Cisplatin (Platinol) is a platinum-based chemotherapy drug that is used in combination with other drugs for advanced breast cancer and sometimes for triple negative disease (ER-/PR-/HER2-). Platinum-based drugs, or platins, cause crosslinking of DNA strands, thereby interfering with DNA repair and synthesis, and subsequently inducing apoptosis (programmed cell death) in cancer cells. While there is extensive research on the interaction of diet with chemotherapy drugs such as Adriamycin and Taxol (both used in early-stage disease), little research is available for cisplatin. Therefore, while we are not able to produce a full article devoted to cisplatin, we present a brief summary of the available results to date here.
Overall diet during cisplatin treatment
It is important for breast cancer patients on cisplatin to avoid consuming foods or taking supplements that will lessen the cytotoxic impact of this drug (and any other drugs in the chemotherapy regimen) on cancer cells. Note that compounds that provide relief from chemotherapy side effects might also provide some protection to breast cancer cells. In fact, while various micronutrients found in fruits, vegetables and other foods have been shown to help protect against breast cancer development and metastasis, some micronutrients, especially in concentrated form, might enable breast cancer cells to survive chemotherapy.
The goal should be to eat a healthy diet that meets nutritional needs while avoiding harmful foods that can promote breast cancer. It is more important to avoid unhealthy foods (fast food, junk food, meals consisting mostly of highly refined carbohydrates, unhealthy fats (including most vegetable oils), red meat, fried food) than to consume cancer-fighting foods. The purpose of food during chemotherapy is to enable patients to feel well enough to continue treatment, not to eliminate side effects that may in fact be associated with successful treatment.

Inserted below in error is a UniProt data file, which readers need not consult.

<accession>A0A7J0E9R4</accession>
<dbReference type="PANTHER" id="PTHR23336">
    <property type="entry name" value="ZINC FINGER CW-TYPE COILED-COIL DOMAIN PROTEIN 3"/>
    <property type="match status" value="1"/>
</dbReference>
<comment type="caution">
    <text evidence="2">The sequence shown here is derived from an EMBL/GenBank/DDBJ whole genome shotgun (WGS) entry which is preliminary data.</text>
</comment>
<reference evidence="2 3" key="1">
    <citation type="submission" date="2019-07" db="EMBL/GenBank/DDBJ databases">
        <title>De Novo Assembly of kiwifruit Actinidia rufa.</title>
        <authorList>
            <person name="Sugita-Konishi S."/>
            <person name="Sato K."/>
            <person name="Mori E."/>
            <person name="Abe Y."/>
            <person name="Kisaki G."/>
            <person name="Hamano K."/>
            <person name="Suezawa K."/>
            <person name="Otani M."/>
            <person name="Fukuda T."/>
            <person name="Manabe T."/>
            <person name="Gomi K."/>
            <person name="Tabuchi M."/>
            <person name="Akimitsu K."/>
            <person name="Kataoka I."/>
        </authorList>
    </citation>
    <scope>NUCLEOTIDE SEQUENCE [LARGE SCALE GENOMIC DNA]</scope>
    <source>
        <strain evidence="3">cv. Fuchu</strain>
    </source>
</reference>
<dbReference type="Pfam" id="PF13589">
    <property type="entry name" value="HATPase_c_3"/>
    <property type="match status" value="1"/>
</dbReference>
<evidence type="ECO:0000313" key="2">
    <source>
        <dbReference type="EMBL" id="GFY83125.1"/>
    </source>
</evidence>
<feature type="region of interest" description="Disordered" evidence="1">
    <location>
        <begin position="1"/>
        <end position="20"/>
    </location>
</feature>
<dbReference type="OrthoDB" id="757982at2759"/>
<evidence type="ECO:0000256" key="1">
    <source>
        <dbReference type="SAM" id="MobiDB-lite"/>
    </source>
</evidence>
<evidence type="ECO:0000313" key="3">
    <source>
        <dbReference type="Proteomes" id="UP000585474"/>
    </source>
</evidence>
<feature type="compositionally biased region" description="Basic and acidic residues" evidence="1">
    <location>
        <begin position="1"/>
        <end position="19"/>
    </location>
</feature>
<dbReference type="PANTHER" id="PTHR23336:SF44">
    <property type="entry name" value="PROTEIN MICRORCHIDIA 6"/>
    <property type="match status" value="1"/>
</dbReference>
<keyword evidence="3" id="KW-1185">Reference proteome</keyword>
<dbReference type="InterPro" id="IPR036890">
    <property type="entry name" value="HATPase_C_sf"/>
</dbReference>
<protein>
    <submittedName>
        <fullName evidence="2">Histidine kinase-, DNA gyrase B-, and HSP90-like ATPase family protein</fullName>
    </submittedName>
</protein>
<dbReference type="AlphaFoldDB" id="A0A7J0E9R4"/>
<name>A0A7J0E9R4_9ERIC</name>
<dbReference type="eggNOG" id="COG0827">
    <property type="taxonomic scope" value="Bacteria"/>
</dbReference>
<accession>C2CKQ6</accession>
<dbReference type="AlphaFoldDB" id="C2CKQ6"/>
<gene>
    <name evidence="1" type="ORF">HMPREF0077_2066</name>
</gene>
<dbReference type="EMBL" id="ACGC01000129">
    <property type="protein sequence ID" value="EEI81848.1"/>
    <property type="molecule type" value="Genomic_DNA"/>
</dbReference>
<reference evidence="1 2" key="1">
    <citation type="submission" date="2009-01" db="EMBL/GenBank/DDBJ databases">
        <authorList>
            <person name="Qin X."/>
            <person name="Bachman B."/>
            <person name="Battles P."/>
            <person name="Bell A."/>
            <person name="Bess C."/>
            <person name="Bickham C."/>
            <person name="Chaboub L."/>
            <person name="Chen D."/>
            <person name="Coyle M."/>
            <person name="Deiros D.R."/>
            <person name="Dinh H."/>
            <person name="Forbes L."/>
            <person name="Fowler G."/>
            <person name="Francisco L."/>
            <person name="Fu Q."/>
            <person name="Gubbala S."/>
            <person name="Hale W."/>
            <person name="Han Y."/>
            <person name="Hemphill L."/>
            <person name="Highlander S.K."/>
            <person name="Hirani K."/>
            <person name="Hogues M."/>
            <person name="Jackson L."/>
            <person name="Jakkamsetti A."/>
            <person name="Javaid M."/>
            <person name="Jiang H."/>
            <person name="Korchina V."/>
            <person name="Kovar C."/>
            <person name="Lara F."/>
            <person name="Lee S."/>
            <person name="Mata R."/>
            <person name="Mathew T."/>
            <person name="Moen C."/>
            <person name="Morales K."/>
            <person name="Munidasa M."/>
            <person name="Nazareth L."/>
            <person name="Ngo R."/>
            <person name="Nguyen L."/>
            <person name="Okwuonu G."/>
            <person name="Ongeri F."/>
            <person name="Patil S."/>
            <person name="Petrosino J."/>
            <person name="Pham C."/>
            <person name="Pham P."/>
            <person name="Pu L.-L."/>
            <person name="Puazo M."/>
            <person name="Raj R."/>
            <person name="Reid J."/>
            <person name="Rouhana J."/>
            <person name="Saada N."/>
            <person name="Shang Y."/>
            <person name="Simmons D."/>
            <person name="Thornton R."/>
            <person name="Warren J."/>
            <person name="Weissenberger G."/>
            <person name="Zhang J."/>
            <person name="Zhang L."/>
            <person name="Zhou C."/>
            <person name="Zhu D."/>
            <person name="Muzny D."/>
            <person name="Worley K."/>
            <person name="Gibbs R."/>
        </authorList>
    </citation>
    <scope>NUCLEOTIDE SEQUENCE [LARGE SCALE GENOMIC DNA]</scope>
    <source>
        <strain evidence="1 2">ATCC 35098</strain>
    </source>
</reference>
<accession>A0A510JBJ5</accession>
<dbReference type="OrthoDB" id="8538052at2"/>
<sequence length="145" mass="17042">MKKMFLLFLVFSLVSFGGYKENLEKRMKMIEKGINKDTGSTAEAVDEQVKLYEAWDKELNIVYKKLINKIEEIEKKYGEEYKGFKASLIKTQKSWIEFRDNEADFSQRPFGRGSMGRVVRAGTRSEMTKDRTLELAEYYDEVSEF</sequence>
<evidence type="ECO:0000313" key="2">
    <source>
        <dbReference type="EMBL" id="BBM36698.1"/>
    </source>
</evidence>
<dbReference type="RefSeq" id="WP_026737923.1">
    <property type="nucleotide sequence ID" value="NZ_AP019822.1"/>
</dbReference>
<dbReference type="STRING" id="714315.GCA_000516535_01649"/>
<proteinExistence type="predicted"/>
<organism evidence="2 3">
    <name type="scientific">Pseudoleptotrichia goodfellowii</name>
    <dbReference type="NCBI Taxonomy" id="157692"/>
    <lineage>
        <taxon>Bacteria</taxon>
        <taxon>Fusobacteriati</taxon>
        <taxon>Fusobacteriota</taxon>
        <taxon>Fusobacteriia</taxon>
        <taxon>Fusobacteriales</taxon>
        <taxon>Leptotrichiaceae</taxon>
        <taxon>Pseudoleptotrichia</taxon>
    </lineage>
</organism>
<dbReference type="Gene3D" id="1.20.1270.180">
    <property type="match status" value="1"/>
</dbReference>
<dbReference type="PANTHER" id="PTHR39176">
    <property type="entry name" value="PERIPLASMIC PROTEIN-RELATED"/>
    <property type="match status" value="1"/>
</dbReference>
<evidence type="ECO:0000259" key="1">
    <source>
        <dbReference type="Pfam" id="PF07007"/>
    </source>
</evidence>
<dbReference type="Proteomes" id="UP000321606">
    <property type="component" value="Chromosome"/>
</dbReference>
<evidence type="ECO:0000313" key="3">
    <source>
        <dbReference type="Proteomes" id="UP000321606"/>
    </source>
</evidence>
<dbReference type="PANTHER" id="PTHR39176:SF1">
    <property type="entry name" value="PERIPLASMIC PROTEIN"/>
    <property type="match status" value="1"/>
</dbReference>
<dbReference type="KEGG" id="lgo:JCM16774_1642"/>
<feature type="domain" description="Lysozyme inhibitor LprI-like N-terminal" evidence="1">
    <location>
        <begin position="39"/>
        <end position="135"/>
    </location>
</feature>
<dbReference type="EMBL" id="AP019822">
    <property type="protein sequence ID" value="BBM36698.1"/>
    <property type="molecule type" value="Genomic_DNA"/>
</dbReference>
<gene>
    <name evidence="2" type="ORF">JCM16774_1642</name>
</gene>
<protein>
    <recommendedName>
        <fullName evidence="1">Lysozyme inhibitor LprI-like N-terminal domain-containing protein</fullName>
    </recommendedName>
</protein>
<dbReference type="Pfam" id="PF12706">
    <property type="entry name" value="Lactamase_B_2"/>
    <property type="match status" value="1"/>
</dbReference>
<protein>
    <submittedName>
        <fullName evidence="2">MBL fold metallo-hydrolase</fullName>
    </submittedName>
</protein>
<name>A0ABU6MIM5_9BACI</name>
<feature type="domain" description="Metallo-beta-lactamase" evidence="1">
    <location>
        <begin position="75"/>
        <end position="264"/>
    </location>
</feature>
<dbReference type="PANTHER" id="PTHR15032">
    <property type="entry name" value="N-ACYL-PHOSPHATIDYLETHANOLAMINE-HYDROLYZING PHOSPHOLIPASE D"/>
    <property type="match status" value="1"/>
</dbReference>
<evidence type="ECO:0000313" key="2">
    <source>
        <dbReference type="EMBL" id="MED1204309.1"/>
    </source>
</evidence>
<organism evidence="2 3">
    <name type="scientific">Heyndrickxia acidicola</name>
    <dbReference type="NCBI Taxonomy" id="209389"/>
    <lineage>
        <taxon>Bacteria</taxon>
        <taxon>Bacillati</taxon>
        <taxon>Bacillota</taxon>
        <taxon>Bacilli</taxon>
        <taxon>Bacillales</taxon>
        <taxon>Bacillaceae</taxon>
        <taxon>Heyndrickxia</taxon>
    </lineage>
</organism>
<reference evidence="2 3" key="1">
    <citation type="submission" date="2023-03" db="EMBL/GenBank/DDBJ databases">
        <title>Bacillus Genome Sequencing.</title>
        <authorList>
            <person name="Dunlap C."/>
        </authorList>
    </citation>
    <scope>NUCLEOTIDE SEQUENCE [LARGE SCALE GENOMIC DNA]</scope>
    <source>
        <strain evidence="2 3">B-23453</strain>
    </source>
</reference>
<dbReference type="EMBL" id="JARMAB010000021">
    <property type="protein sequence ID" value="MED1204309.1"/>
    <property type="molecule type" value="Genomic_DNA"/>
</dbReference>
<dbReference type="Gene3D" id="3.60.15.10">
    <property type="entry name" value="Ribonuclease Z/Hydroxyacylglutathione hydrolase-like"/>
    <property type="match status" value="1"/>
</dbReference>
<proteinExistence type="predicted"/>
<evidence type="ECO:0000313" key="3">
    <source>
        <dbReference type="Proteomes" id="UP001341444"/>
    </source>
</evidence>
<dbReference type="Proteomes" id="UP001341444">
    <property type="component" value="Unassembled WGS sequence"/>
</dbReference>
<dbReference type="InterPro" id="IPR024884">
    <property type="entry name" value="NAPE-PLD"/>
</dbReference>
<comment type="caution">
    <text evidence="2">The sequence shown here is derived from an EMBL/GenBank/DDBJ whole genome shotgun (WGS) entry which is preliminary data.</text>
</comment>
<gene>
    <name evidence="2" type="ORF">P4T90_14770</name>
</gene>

Foods that enhance the effectiveness of cisplatin or safely reduce side effects
The following foods are very good sources of compounds that have been shown to increase the anti-cancer effects of cisplatin and/or safely reduce its side effects:
Products that should not be used during cisplatin chemotherapy
The following have been found either to interfere with the effectiveness of cisplatin or, in the case of raw shellfish, should not be consumed by those with impaired immunity:
- Exposure to plastics and food packaging containing bisphenol A (BPA)
- Fish oil supplements
- Genistein supplements
- Quercetin supplements